Cotton producers appeal for repayment worth millions
The foreign owners of Else Addis Industrial Development Plc have abandoned their factory and left the country to escape unpaid loans, taxes and customer payments amounting to one billion Birr, two weeks ago. Development Bank of Ethiopia (DBE) which is the main creditor has already foreclosed the factory with a negotiation price of 729 million Br
Although DBE was processing a travel ban on the owners of the factory, originally from Turkey, a delay in the necessary warrants meant that the Immigration Office dropped the request.
“Although we tried to process the request in time, they were still able to escape the country,” said a DBE official.
Cotton producers and suppliers to the factory were left with unsettled payments for their sales to the company. Ten suppliers appealed to the Prime Minister’s Office, the Ministry of Trade (MoT) and the Ministry of Industry (MoI) asking for a solution to the unsettled 20 million Br bill.
The cotton producers claim that the owners gave them a cheque to settle payment that was rejected at the bank.
In a letter of appeal issued by the producers on October 26, 2016 they claimed that they were are unable to conduct their usual farming activities because of financial shortages.
The Else factory, located in Adama, in Oromia regional state, started operations five years ago. The company sits on 200,000sqm of land while the actual factory takes up 120,000sqm. In September 2016 the company terminated its operations after a power cut because it failed to pay its electricity bills, amounting four million Birr. This was four months after the DBE wrote the company a letter of warning that stated it hadn’t been properly paying its loans. The bank estimates that Else owes close to 900 million Br.
The company initially established by Else Industrial Development Plc was equally owned by Seyfettin Kocak and İImam Altinbas. It used to be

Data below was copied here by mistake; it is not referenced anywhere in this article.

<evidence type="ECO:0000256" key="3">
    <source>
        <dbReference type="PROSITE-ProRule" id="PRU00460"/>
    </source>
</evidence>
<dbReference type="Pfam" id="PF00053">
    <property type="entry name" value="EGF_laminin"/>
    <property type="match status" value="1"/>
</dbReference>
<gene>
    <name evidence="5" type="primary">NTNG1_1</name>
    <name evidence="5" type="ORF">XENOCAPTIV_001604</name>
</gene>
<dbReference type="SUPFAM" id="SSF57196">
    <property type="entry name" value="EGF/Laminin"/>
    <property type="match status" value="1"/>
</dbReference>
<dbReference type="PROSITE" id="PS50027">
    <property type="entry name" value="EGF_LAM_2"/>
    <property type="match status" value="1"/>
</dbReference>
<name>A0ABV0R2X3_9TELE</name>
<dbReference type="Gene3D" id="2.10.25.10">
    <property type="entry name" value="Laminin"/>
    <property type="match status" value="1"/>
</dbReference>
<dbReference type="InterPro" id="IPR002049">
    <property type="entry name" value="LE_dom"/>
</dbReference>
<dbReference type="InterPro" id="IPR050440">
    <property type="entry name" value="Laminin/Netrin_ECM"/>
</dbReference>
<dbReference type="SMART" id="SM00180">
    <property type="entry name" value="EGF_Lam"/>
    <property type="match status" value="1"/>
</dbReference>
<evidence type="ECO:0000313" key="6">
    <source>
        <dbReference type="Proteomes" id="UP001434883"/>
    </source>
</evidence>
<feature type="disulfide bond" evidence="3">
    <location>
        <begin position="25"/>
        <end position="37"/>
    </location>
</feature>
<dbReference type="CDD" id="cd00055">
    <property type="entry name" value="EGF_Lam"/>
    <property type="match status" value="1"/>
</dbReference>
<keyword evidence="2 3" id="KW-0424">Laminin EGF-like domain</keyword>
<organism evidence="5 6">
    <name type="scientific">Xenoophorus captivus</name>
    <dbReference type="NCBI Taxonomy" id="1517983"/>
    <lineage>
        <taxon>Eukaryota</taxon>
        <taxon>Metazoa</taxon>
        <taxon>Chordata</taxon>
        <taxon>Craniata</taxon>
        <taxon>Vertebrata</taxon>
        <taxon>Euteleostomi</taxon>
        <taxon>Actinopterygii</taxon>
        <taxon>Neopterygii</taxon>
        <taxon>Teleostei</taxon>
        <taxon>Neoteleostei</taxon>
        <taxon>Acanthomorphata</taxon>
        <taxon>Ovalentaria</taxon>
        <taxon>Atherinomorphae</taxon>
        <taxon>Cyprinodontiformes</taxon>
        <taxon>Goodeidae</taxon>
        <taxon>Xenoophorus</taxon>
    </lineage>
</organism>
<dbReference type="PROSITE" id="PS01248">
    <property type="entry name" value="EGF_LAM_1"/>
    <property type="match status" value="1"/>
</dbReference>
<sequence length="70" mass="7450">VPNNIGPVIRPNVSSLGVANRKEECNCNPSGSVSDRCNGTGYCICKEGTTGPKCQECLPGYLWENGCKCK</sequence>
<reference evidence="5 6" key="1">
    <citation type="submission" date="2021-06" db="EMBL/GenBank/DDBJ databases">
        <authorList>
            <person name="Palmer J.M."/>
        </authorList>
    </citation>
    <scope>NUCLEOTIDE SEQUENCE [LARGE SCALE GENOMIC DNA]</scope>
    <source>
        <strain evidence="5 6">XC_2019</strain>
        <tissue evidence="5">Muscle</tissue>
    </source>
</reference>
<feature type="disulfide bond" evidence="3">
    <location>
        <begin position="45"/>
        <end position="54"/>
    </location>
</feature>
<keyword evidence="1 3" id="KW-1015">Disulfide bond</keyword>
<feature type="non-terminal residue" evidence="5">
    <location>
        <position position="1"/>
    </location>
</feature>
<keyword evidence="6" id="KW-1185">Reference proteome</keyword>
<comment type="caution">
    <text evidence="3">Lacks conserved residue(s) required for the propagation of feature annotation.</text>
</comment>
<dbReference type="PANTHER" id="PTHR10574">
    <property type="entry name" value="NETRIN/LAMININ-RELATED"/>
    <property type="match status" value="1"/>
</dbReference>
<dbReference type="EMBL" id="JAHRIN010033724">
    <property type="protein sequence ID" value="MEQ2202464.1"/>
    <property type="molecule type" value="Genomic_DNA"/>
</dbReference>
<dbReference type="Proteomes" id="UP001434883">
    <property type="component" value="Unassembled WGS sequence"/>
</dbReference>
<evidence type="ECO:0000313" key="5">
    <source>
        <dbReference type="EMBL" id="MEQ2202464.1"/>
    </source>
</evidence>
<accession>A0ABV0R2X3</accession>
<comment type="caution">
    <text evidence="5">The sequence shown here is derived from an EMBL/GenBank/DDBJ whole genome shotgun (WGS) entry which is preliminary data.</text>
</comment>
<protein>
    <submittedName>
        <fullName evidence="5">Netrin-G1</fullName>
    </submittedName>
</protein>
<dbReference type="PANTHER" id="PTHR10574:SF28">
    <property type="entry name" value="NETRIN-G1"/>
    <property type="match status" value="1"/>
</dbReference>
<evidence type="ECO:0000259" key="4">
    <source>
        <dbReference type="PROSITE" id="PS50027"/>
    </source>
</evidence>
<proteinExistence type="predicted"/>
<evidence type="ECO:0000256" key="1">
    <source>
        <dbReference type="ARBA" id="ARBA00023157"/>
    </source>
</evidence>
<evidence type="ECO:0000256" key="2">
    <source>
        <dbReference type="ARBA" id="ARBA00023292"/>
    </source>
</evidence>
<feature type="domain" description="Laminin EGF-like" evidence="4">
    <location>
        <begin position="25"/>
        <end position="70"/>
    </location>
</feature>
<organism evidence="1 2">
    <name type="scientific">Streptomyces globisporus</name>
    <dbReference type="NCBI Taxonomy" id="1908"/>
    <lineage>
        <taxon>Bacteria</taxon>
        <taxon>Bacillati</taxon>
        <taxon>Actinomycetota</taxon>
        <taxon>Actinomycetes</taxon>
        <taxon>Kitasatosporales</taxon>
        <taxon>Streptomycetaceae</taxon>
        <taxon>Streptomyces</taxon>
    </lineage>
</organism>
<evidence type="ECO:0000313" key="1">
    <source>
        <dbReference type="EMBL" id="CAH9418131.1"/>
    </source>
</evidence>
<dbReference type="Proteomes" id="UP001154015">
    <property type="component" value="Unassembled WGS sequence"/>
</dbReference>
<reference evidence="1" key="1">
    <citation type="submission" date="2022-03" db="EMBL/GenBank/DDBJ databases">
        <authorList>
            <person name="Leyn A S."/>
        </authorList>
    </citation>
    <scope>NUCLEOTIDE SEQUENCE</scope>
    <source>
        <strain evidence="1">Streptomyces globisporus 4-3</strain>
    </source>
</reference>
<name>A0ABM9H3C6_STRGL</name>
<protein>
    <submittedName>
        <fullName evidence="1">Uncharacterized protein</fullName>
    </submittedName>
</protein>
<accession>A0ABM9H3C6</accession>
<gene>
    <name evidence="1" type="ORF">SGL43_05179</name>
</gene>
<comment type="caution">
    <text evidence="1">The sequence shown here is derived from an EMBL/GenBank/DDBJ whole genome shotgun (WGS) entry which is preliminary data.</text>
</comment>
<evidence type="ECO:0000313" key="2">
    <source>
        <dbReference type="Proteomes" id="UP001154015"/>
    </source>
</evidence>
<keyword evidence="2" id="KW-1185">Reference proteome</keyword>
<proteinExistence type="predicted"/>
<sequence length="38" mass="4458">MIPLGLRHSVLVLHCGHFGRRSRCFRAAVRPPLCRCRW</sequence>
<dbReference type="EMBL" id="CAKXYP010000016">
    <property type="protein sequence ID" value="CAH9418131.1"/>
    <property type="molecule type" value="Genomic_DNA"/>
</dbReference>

Else was a successful company with a production level up to 95pc, said Bantihun Gessesse, communication director at Ethiopian Textile Industry Institute. However the owners were not willing to export their product.
The owners also left with unpaid taxes. “Although I am not sure about the figures, the matter is under discussion with the MoI,” said Ephrem Mekuria. But sources from the bank place the unpaid taxes in the millions.
“I have heard the company has 30 million Br of unpaid tax for just one year,” said the bank official.
The factory which currently employs 1,000 people is under operation, “We are receiving a number of appeals especially from customers who used to have business relations with the company claiming their payments. However, those people need to go to court to make their case,” the DBE official said. “As a creditor, the bank has the priority.”
Before their departure, the owners allegedly damaged some of the factory’s property, such as causing the destruction of system that monitor machine integration. However, the machines are now in working order, according to authorities.
“We have to bring experts from abroad that knows how the system works,” said another Bank official.
The relationship between DBE and Else dates back to 2011, when the factory received a 176 million Br loan for machinery purchase. In 2012, they received 71.7 million Br in loans as working capital and in March 2013, again received loans of close to 95.4 million Br and 84.6 million Br, again as working capital, according to the Auditor General’s report in 2015.
The same report indicated that the two latter loans were given to the factory without the evaluation of the DBE credit approval committee, and only with the approval of the credit sector vice president and the former president.
This is not the first time that a big textile factory has gone bankrupt.
“It has been really become problematic to control these companies because their issues with making transactions transparent,” the DBE official explained. In June 2016, the Commercial Bank of Ethiopia (CBE) auctioned off Saygin Dima Textile S.C. after the company failed to meet its loan obligations. In addition to the half billion Birr loans from CBE, Saygin Dima owes another 625 million Br to the Ministry of Public Enterprises.
“I don’t think this textile company was a failed project from the very beginning,” said the official. The investors just manipulated the privileges they got from the government.”